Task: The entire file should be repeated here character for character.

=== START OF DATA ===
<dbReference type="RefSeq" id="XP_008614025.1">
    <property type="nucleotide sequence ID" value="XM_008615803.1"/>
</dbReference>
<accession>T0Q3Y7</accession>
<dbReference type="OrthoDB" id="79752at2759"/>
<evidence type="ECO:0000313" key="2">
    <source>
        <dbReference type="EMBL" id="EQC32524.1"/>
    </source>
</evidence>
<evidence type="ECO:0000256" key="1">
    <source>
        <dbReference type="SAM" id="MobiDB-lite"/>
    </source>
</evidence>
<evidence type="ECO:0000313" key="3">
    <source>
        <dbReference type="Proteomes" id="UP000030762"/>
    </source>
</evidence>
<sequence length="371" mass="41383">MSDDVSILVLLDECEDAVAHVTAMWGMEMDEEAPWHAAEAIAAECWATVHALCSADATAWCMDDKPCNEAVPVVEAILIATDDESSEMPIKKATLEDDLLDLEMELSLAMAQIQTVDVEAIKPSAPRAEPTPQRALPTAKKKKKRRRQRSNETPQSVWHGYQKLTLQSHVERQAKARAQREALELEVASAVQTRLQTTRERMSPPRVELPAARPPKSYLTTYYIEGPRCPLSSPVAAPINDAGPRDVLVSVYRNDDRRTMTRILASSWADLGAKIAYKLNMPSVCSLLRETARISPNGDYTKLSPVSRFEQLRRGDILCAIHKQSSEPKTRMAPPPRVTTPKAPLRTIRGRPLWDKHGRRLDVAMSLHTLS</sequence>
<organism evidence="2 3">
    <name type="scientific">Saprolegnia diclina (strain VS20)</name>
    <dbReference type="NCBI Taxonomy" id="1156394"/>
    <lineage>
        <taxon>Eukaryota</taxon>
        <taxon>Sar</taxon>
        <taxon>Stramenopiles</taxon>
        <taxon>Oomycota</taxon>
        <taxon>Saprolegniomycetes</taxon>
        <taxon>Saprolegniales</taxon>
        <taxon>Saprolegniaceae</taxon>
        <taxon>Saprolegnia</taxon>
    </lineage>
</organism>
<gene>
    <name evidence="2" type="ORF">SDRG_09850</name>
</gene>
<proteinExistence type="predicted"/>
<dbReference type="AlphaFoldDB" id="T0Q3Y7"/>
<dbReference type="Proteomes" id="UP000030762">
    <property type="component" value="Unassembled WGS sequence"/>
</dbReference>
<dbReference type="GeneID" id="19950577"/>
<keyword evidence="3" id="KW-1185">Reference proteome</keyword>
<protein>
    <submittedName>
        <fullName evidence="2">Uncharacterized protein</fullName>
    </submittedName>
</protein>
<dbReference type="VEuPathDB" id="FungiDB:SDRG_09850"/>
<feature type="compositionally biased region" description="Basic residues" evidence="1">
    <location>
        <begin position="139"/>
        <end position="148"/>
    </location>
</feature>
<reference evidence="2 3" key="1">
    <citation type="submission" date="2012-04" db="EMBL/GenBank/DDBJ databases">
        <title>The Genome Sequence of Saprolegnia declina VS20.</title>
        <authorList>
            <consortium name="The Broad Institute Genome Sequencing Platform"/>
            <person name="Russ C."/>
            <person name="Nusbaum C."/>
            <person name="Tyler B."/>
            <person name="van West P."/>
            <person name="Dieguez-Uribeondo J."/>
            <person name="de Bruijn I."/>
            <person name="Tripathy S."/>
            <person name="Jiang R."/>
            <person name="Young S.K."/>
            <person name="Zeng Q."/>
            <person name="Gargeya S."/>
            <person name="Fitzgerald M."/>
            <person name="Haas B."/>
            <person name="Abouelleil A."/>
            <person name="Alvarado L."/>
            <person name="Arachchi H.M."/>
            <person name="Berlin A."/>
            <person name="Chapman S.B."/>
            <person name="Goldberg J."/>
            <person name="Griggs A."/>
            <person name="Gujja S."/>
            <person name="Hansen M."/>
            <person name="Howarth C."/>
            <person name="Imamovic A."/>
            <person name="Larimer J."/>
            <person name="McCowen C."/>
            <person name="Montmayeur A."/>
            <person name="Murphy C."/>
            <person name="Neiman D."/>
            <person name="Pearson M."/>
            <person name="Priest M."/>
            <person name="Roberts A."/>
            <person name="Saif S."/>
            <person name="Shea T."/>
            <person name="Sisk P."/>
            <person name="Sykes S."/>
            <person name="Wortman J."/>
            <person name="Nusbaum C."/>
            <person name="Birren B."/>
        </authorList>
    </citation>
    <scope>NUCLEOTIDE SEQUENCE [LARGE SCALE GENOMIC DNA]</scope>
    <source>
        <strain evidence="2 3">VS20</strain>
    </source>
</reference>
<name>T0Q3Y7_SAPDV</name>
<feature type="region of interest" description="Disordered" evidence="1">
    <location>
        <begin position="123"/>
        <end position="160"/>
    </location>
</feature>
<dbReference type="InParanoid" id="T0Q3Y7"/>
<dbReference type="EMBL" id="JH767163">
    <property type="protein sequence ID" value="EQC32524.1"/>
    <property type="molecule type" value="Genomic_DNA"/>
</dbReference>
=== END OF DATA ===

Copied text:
<dbReference type="RefSeq" id="XP_008614025.1">
    <property type="nucleotide sequence ID" value="XM_008615803.1"/>
</dbReference>
<accession>T0Q3Y7</accession>
<dbReference type="OrthoDB" id="79752at2759"/>
<evidence type="ECO:0000313" key="2">
    <source>
        <dbReference type="EMBL" id="EQC32524.1"/>
    </source>
</evidence>
<evidence type="ECO:0000256" key="1">
    <source>
        <dbReference type="SAM" id="MobiDB-lite"/>
    </source>
</evidence>
<evidence type="ECO:0000313" key="3">
    <source>
        <dbReference type="Proteomes" id="UP000030762"/>
    </source>
</evidence>
<sequence length="371" mass="41383">MSDDVSILVLLDECEDAVAHVTAMWGMEMDEEAPWHAAEAIAAECWATVHALCSADATAWCMDDKPCNEAVPVVEAILIATDDESSEMPIKKATLEDDLLDLEMELSLAMAQIQTVDVEAIKPSAPRAEPTPQRALPTAKKKKKRRRQRSNETPQSVWHGYQKLTLQSHVERQAKARAQREALELEVASAVQTRLQTTRERMSPPRVELPAARPPKSYLTTYYIEGPRCPLSSPVAAPINDAGPRDVLVSVYRNDDRRTMTRILASSWADLGAKIAYKLNMPSVCSLLRETARISPNGDYTKLSPVSRFEQLRRGDILCAIHKQSSEPKTRMAPPPRVTTPKAPLRTIRGRPLWDKHGRRLDVAMSLHTLS</sequence>
<organism evidence="2 3">
    <name type="scientific">Saprolegnia diclina (strain VS20)</name>
    <dbReference type="NCBI Taxonomy" id="1156394"/>
    <lineage>
        <taxon>Eukaryota</taxon>
        <taxon>Sar</taxon>
        <taxon>Stramenopiles</taxon>
        <taxon>Oomycota</taxon>
        <taxon>Saprolegniomycetes</taxon>
        <taxon>Saprolegniales</taxon>
        <taxon>Saprolegniaceae</taxon>
        <taxon>Saprolegnia</taxon>
    </lineage>
</organism>
<gene>
    <name evidence="2" type="ORF">SDRG_09850</name>
</gene>
<proteinExistence type="predicted"/>
<dbReference type="AlphaFoldDB" id="T0Q3Y7"/>
<dbReference type="Proteomes" id="UP000030762">
    <property type="component" value="Unassembled WGS sequence"/>
</dbReference>
<dbReference type="GeneID" id="19950577"/>
<keyword evidence="3" id="KW-1185">Reference proteome</keyword>
<protein>
    <submittedName>
        <fullName evidence="2">Uncharacterized protein</fullName>
    </submittedName>
</protein>
<dbReference type="VEuPathDB" id="FungiDB:SDRG_09850"/>
<feature type="compositionally biased region" description="Basic residues" evidence="1">
    <location>
        <begin position="139"/>
        <end position="148"/>
    </location>
</feature>
<reference evidence="2 3" key="1">
    <citation type="submission" date="2012-04" db="EMBL/GenBank/DDBJ databases">
        <title>The Genome Sequence of Saprolegnia declina VS20.</title>
        <authorList>
            <consortium name="The Broad Institute Genome Sequencing Platform"/>
            <person name="Russ C."/>
            <person name="Nusbaum C."/>
            <person name="Tyler B."/>
            <person name="van West P."/>
            <person name="Dieguez-Uribeondo J."/>
            <person name="de Bruijn I."/>
            <person name="Tripathy S."/>
            <person name="Jiang R."/>
            <person name="Young S.K."/>
            <person name="Zeng Q."/>
            <person name="Gargeya S."/>
            <person name="Fitzgerald M."/>
            <person name="Haas B."/>
            <person name="Abouelleil A."/>
            <person name="Alvarado L."/>
            <person name="Arachchi H.M."/>
            <person name="Berlin A."/>
            <person name="Chapman S.B."/>
            <person name="Goldberg J."/>
            <person name="Griggs A."/>
            <person name="Gujja S."/>
            <person name="Hansen M."/>
            <person name="Howarth C."/>
            <person name="Imamovic A."/>
            <person name="Larimer J."/>
            <person name="McCowen C."/>
            <person name="Montmayeur A."/>
            <person name="Murphy C."/>
            <person name="Neiman D."/>
            <person name="Pearson M."/>
            <person name="Priest M."/>
            <person name="Roberts A."/>
            <person name="Saif S."/>
            <person name="Shea T."/>
            <person name="Sisk P."/>
            <person name="Sykes S."/>
            <person name="Wortman J."/>
            <person name="Nusbaum C."/>
            <person name="Birren B."/>
        </authorList>
    </citation>
    <scope>NUCLEOTIDE SEQUENCE [LARGE SCALE GENOMIC DNA]</scope>
    <source>
        <strain evidence="2 3">VS20</strain>
    </source>
</reference>
<name>T0Q3Y7_SAPDV</name>
<feature type="region of interest" description="Disordered" evidence="1">
    <location>
        <begin position="123"/>
        <end position="160"/>
    </location>
</feature>
<dbReference type="InParanoid" id="T0Q3Y7"/>
<dbReference type="EMBL" id="JH767163">
    <property type="protein sequence ID" value="EQC32524.1"/>
    <property type="molecule type" value="Genomic_DNA"/>
</dbReference>